John Hamilton (actor)
John Rummel Hamilton|
January 16, 1887
Shippensburg, Pennsylvania, U.S.
October 15, 1958 71) (aged|
Glendale, California, U.S.
|Known for||Fictional character Perry White in Adventures of Superman (1952–1958)|
|Spouse(s)||Elizabeth J. Greenhow (?-?) (divorced) (1 child)|
John Hamilton (January 16, 1887 – October 15, 1958) was an American actor, who played in many movies and television programs. He is probably remembered best for his role as the blustery newspaper editor Perry White for the 1950s television program Adventures of Superman.
John Hamilton was born John Rummel Hamilton in Shippensburg, Pennsylvania to John M. Hamilton and his wife Cornelia J. (Hollar) Hamilton. Hamilton was the youngest of four children, and his mother died eight days after his birth. His father remarried and Rosa, his stepmother, was the only mother the young Hamilton knew. Hamilton grew up in neighboring Southampton Township Pennsylvania, where his father worked as a store clerk.
Hamilton's father was also appointed Shippensburg's trustee for the State Superintendent of Public Education, so it was a foregone conclusion that Hamilton would receive extensive schooling. Unlike most others of his generation and background (Southampton being a farming community), Hamilton attended college-- Dickinson College and Shippensburg State Teacher's College. However, he opted to forego teaching for a stage career.
After becoming an actor, he worked for Broadway plays and in touring theatrical companies for many years prior to his 1930 movie debut. He was in the original Broadway company of the 1922 play Seventh Heaven and would appear in the movie remake (Seventh Heaven) during 1937. He featured with Donald Meek in a series of short mysteries based on S.S. Van Dine stories for Warner Bros. He was often typecast in the role of an authority figure; to wit, prison warden, judge, politician or police chief, but played various types of characters, appearing in more than three hundred movies, movie serials or television programs from the 1930s through the 1950s. Hamilton appeared as a police inspector in the John Huston film In This Our Life in 1942. Modern-day serial fans can see Hamilton's iconic persona already developing as Professor Gordon, the outwardly no-nonsense but secretly compassionate father of young, man-of-action Flash Gordon in Flash Gordon Conquers the Universe (1940). He became much more widely known when he was cast as the irascible Daily Planet newspaper editor Perry White for the 1950s TV classic Adventures of Superman (1951). After that, he appeared in television commercials for a brand of bifocals termed "Inviso No-Line Glasses". (The idea was to render invisible the seam between the lenses "that tells the world you're over forty".)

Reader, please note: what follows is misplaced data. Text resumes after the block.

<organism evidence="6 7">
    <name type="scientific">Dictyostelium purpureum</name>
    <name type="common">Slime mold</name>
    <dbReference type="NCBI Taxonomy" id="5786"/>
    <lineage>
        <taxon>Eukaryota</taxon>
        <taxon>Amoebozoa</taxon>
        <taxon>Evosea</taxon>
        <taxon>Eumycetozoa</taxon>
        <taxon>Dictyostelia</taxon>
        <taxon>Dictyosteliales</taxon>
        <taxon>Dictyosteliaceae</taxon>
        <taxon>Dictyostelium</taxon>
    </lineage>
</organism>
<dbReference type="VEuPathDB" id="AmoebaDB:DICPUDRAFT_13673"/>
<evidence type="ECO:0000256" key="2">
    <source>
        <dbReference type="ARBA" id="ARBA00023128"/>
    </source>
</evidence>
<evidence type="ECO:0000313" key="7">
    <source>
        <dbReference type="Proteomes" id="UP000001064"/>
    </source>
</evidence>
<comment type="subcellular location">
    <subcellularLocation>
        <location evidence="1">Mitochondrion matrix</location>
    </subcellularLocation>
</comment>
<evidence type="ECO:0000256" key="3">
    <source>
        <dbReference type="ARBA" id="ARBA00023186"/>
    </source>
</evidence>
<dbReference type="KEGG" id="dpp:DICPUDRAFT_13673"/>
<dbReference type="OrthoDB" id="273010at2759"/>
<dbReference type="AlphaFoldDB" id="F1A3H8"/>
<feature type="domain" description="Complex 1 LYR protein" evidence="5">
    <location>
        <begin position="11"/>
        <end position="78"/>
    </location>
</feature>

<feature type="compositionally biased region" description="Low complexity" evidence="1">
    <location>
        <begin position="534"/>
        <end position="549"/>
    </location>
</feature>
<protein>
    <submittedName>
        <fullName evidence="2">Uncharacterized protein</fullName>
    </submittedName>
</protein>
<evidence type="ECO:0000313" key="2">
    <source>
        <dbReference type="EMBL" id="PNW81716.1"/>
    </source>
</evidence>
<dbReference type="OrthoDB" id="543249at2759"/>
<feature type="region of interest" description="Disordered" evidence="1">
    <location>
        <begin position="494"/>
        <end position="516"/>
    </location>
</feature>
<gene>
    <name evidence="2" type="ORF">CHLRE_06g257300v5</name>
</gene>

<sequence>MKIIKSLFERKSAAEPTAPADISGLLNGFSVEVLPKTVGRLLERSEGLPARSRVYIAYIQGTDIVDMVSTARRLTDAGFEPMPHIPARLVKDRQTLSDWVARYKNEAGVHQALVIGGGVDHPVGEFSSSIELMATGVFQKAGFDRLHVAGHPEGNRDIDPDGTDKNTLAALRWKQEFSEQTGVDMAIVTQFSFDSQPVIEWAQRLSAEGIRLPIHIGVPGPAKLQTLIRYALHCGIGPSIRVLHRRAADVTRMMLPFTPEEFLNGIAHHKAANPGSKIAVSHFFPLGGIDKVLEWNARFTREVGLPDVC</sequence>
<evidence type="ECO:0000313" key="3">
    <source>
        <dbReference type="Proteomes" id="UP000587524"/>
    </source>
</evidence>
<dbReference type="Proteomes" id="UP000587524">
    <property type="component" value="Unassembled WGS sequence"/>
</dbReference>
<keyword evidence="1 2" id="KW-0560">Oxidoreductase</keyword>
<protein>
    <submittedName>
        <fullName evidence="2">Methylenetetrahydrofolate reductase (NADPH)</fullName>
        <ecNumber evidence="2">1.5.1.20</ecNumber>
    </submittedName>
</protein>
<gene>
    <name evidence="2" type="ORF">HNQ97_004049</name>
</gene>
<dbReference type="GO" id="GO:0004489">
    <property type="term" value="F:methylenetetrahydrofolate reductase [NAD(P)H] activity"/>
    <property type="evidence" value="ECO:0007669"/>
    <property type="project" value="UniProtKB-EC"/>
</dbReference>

Hamilton is often confused with John F. Hamilton, a British actor who made a few movies in the United States during the same period, and with several other actors of the same name.
- This Is My Affair (1937)
- Confessions of a Nazi Spy (1939)
- Secret Service of the Air (1939)
- The Roaring Twenties (1939)
- Invisible Stripes (1939)
- Flash Gordon Conquers the Universe (1940)
- Cheers for Miss Bishop (1941)
- Meet John Doe (1941)
- The Maltese Falcon (1941)
- They Died with Their Boots On (1941)
- Across the Pacific (1942)
- Escape from Crime (1942)
- Phantom Killer (1942)
- Tennessee Johnson (1942)
- Yankee Doodle Dandy (1942)
- Crazy Knights (1944)
- Lake Placid Serenade (1944)
- Wilson (1944)
- Johnny Angel (1945)
- Too Many Winners (1947)
- Canadian Pacific (1949)
- The Magnificent Yankee (1950)
- Inside Straight (1951)